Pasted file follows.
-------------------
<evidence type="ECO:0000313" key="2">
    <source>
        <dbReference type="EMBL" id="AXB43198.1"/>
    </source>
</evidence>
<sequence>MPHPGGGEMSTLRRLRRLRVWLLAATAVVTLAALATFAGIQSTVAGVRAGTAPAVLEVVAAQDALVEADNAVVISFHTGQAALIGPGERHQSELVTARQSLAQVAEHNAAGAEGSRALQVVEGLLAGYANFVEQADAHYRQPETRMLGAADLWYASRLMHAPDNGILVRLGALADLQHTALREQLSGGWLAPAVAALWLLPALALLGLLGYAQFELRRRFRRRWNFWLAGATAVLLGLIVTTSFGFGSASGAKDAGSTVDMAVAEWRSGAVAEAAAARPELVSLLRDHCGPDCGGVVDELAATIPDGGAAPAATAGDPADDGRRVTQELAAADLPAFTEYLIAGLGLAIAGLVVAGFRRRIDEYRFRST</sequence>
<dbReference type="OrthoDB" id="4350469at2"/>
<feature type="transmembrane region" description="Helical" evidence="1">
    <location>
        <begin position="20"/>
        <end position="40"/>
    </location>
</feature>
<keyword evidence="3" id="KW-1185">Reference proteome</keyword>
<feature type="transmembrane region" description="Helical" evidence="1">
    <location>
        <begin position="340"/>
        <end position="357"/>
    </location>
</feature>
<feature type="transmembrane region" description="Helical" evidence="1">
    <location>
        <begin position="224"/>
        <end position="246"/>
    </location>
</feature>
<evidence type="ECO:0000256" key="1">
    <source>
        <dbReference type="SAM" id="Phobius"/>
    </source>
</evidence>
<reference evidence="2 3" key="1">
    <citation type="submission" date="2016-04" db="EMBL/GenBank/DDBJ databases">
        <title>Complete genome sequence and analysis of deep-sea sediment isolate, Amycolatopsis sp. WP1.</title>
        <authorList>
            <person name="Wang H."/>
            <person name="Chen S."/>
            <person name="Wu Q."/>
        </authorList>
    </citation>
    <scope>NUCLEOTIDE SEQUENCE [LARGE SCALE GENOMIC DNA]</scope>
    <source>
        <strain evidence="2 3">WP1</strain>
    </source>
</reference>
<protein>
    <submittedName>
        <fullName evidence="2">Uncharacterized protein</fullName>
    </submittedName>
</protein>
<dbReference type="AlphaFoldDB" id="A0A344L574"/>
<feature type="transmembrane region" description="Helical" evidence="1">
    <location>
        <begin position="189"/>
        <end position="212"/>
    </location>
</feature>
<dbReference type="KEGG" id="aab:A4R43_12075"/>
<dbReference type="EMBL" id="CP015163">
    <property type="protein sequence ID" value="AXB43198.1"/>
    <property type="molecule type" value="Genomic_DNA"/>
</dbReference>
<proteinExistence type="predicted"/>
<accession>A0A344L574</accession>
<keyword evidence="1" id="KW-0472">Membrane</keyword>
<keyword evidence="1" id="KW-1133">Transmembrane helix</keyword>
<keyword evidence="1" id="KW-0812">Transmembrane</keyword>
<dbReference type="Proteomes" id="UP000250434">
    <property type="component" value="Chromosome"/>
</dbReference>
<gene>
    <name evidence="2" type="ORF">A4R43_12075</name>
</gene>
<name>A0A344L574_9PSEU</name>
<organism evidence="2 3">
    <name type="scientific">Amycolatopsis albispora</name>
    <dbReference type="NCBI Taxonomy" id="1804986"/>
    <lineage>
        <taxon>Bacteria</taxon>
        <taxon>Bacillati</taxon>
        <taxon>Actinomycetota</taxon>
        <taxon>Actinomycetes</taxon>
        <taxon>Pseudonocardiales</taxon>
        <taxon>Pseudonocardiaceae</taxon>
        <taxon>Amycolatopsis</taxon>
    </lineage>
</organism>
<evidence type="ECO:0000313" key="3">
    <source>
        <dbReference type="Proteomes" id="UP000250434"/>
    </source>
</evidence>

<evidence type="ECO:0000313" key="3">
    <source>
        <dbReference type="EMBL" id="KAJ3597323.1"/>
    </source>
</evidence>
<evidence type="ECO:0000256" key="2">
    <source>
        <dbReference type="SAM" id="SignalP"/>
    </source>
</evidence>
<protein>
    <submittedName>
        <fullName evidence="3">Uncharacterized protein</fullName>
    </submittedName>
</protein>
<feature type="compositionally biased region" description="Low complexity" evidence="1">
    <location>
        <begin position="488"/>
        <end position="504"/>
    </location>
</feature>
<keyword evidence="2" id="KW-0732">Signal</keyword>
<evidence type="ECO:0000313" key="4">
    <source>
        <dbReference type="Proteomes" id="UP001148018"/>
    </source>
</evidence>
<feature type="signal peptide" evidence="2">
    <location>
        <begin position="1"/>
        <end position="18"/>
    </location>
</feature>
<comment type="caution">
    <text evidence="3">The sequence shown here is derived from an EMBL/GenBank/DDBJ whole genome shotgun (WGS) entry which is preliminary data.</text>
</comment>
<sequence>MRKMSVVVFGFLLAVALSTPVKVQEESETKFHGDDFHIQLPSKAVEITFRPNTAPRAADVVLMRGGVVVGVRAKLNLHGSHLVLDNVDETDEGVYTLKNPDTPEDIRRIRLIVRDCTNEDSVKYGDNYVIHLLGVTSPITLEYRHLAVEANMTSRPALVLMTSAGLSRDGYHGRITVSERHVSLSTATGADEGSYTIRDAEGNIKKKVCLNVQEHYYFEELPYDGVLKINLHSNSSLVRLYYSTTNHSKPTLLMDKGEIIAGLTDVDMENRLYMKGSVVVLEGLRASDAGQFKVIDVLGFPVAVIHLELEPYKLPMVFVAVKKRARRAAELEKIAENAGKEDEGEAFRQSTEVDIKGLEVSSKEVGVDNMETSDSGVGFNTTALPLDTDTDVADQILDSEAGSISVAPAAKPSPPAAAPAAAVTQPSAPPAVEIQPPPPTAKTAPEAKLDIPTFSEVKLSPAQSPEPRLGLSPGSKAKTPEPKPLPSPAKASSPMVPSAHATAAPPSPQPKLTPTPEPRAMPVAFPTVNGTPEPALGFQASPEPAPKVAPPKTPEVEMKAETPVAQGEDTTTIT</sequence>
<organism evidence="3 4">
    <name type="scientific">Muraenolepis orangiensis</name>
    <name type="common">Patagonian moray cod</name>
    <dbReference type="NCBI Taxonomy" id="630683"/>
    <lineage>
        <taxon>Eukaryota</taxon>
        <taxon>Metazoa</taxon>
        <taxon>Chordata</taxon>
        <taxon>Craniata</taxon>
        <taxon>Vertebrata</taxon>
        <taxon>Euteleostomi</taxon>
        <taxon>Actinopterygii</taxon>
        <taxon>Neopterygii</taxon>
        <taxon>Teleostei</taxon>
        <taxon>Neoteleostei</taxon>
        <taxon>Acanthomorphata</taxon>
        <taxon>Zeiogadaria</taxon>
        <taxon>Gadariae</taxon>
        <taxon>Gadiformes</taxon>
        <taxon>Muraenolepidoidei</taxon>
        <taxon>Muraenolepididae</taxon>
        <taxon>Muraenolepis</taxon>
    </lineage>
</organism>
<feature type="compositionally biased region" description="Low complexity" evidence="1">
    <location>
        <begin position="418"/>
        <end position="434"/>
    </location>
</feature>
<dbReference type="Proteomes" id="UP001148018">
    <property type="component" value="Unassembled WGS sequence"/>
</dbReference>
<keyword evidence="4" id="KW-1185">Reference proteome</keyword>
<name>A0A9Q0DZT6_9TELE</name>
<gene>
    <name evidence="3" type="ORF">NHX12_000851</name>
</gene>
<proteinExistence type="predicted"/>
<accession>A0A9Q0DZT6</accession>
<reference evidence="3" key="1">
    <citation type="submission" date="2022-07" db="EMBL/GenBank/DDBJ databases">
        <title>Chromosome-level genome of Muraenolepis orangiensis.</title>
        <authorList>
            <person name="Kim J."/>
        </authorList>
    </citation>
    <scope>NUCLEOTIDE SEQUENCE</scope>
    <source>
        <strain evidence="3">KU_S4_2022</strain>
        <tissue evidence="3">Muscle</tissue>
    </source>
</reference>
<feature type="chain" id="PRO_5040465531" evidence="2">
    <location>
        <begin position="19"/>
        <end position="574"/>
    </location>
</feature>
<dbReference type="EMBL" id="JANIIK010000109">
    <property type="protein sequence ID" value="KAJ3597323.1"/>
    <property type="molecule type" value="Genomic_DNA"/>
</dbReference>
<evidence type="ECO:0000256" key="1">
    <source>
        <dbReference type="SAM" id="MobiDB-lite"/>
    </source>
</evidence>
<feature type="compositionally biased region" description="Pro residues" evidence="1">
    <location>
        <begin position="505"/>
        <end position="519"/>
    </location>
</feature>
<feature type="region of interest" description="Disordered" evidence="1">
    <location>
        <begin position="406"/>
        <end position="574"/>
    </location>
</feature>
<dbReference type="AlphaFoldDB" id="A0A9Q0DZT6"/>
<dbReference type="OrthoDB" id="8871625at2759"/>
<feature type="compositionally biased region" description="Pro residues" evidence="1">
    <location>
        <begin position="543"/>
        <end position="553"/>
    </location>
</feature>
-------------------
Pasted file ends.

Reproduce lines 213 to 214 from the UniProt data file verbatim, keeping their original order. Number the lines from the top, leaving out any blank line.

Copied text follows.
    <location>
        <begin position="543"/>